log4j.appender.dest.File=E:\\Selenium\\resources\\test.logdest identifier’s file location is specified with the help of ‘File’.

Other properties are similar to what we already discussed and hence are self-explanatory.

Step 2: Writing the test case

Below is the test case, ‘Log4jTest.java’, covering all the requirements as set out in the scenario discussed in the beginning.

package com.blog.junitTests;

import java.util.concurrent.TimeUnit;

import org.apache.log4j.Logger;
import org.junit.After;
import org.junit.Before;
import org.junit.Test;
import org.openqa.selenium.By;
import org.openqa.selenium.WebDriver;
import org.openqa.selenium.WebElement;
import org.openqa.selenium.chrome.ChromeDriver;

public class Log4jTest {
	// Declaring variables
	private WebDriver driver;
	private String baseUrl;
	private Logger log;

	public void setUp() throws Exception {
		// System property set up for Chrome driver
		System.setProperty("webdriver.chrome.driver", "browser-drivers\\chromedriver.exe");
		// Create a new instance for the class ChromeDriver
		// that implements WebDriver interface
		driver = new ChromeDriver();
		// Implicit wait for 5 seconds
		driver.manage().timeouts().implicitlyWait(5, TimeUnit.SECONDS);
		// Assign the URL to be invoked to a String variable
		baseUrl = "https://chandanachaitanya.github.io/selenium-practice-site/";
		// Create a logger instance and pass Class name which is Log4jTest in this case
		log = Logger.getLogger("SeleniumTestLogger");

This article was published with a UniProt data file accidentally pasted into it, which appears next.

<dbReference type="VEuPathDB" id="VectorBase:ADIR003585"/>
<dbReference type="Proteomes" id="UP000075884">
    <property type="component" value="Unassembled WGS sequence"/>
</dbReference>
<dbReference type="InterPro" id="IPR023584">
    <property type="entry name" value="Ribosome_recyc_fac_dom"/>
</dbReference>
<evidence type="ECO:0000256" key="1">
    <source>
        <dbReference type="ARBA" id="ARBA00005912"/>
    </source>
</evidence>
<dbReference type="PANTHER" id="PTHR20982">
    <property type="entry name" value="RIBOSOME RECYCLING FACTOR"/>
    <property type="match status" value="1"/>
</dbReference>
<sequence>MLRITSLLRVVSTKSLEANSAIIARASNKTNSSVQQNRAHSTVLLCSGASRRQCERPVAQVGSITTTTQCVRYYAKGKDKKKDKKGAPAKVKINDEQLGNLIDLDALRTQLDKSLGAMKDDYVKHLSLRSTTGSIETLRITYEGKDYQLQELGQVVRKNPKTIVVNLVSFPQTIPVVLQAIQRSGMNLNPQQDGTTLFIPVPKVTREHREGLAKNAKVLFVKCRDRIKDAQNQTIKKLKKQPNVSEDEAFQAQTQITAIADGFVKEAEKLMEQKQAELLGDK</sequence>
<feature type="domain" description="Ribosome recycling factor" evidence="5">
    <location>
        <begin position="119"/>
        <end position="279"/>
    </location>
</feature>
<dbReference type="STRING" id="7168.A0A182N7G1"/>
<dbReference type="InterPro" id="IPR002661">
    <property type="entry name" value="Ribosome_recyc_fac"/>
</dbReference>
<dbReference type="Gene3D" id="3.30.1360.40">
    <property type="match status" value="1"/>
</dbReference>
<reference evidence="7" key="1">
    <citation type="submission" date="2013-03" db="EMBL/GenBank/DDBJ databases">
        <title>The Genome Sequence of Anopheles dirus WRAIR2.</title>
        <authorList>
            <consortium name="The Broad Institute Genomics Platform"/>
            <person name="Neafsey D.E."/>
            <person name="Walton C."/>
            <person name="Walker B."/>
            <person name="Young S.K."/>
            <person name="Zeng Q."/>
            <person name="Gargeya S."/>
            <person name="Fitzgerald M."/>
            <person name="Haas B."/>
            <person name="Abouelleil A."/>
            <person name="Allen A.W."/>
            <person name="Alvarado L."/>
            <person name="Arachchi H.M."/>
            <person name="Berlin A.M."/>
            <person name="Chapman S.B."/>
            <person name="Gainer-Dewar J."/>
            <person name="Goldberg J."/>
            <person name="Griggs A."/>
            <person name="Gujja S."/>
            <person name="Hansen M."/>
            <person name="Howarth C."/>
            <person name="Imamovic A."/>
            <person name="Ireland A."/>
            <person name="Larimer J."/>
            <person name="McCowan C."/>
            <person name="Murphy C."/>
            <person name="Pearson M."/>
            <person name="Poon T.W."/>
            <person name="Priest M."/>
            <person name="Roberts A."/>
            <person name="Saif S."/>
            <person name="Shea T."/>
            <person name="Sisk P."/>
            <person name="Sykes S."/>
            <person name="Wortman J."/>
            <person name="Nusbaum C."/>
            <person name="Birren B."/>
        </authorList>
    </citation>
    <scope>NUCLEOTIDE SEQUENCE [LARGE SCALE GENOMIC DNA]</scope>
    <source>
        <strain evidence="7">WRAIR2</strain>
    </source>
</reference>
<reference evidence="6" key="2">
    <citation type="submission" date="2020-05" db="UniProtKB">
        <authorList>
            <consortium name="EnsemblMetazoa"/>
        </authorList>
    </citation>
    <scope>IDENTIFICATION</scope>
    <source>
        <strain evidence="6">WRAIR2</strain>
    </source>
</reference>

public void testElementsWithLogging() throws Exception {
		// Open baseUrl in Chrome browser window
		log.debug("opening selenium-practice-site");
		// Locate 'Bicycle' checkbox using name
		WebElement bicycle = driver.findElement(By.name("vehicle1"));
		// Click the checkbox
		log.debug("Bicycle checkbox selected");
		// Locate 'Magazines' radio button using cssSelector
		WebElement magazinesRadioBtn = driver.findElement(By
		// Click the radio button
		log.debug("Magazines radio button clicked");
		log.debug("Log4jTest executed successfully");
	} // End of @Test

	public void tearDown() throws Exception {
		// Close the Firefox browser
		System.out.println("Closing the driver");

import org.apache.log4j.Logger; – Logger package is imported.

log = Logger.getLogger("SeleniumTestLogger"); – Create an instance named, log for the Logger class and pass “SeleniumTestLogger” as the argument.

log.debug("opening selenium-practice-site"); – This statement will log the message given in double quotes in DEBUG level.

Clear comments are given for every line of code making it easy to follow. As you can see, log statements in debug level are inserted at various points of the test case.

Step 3: Verification

Eclipse IDE output screen shows,

  • ‘Console’ without any errors and
  • ‘JUnit’ pane with a green bar showing successful execution of the test case

JUnit Output

  • Both system.log and test.log files are updated as expected with system logs and user coded logs with timestamp as specified in the properties file layout.

Generated Test.log file

Code files, log files, and related JARs are placed in the GitHub repo as always. I hope you have now understood how to take advantage of one of the popular loggers in our test cases automated with Selenium WebDriver.

Have a nice day!

<< 10k. Advanced WebDriver – Using Log4j Part 1